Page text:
In the twenty-one poems of the Heroides, Ovid gave voice to the heroines and heroes of epic and myth. These deeply moving literary epistles reveal the happiness and torment of love, as the writers tell of their pain at separation, forgiveness of infidelity or anger at betrayal. The faithful Penelope wonders at the suspiciously long absence of Ulysses, while Dido bitterly reproaches Aeneas for too eagerly leaving her bed to follow his destiny, and Sappho—the only historical figure portrayed here—describes her passion for the cruelly rejecting Phaon. In the poetic letters between Paris and Helen the lovers seem oblivious to the tragedy prophesied for them, while in another exchange the youthful Leander asserts his foolhardy eagerness to risk his life to be with his beloved Hero.
For more than seventy years, Penguin has been the leading publisher of classic literature in the English-speaking world. With more than 1,700 titles, Penguin Classics represents a global bookshelf of the best works throughout history and across genres and disciplines. Readers trust the series to provide authoritative texts enhanced by introductions and notes by distinguished scholars and contemporary authors, as well as up-to-date translations by award-winning translators.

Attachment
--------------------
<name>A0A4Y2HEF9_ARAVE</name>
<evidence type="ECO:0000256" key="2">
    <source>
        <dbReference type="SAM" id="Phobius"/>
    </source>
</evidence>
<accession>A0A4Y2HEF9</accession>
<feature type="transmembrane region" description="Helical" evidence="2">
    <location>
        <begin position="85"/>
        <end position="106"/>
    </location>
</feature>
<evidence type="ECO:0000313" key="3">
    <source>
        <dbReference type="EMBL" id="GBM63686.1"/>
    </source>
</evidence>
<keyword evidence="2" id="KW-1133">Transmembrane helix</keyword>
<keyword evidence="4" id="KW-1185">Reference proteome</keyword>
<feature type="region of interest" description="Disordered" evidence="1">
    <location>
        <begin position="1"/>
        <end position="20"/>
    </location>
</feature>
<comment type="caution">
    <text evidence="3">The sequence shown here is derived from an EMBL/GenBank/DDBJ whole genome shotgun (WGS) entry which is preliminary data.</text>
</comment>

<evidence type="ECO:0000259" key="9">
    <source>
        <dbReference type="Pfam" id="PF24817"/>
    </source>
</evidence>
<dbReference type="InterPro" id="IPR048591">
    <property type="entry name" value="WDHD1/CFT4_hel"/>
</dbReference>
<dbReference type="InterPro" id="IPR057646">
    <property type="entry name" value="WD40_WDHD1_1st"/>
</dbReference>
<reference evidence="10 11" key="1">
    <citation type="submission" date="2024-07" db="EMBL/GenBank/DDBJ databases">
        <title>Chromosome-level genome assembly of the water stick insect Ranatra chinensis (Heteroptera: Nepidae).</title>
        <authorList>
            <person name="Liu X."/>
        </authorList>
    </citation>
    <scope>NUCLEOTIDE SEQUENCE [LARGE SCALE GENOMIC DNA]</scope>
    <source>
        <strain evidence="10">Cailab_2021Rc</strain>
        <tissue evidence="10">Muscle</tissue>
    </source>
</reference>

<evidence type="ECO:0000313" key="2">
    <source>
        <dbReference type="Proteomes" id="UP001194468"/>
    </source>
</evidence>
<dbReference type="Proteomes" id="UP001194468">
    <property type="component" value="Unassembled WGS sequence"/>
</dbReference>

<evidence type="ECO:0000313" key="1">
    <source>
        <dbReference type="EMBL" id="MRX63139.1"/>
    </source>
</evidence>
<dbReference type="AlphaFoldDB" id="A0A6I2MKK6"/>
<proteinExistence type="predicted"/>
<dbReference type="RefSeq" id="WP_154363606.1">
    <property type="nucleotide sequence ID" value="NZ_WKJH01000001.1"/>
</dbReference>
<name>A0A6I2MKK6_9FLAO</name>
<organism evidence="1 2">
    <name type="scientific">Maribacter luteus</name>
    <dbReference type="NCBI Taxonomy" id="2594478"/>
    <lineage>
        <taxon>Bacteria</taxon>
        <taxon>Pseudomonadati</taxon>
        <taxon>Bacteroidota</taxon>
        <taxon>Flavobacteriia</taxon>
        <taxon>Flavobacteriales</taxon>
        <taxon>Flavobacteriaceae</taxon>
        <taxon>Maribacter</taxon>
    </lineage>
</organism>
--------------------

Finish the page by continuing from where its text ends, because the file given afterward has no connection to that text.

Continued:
According to studies, 92 percent of New Year’s resolutions fail. You’ve practically got a better shot at getting into Juilliard to become a ballerina than you do at finishing your goals.
For years, I thought my problem was that I didn’t try hard enough. So I started getting up earlier. I drank enough energy drinks to kill a horse. I hired a life coach and ate more superfoods. Nothing worked, although I did develop a pretty nice eyelid tremor from all the caffeine. It was like my eye was waving at you, very, very quickly.
Then, while leading a thirty-day online course to help people work on their goals, I learned something surprising: The most effective exercises were not those that pushed people to work harder. The ones that got people to the finish line did just the opposite— they took the pressure off.
Why? Because the sneakiest obstacle to meeting your goals is not laziness, but perfectionism. We’re our own worst critics, and if it looks like we’re not going to do something right, we prefer not to do it at all. That’s why we’re most likely to quit on day two, “the day after perfect”—when our results almost always underperform our aspirations.
The strategies in this book are counterintuitive and might feel like cheating. But they’re based on studies conducted by a university researcher with hundreds of participants. You might not guess that having more fun, eliminating your secret rules, and choosing something to bomb intentionally works. But the data says otherwise. People who have fun are 43 percent more successful! Imagine if your diet, guitar playing, or small business was 43 percent more successful just by following a few simple principles.
If you’re tired of being a chronic starter and want to become a consistent finisher, you have two options: You can continue to beat yourself up and try harder, since this time that will work. Or you can give yourself the gift of done.More info →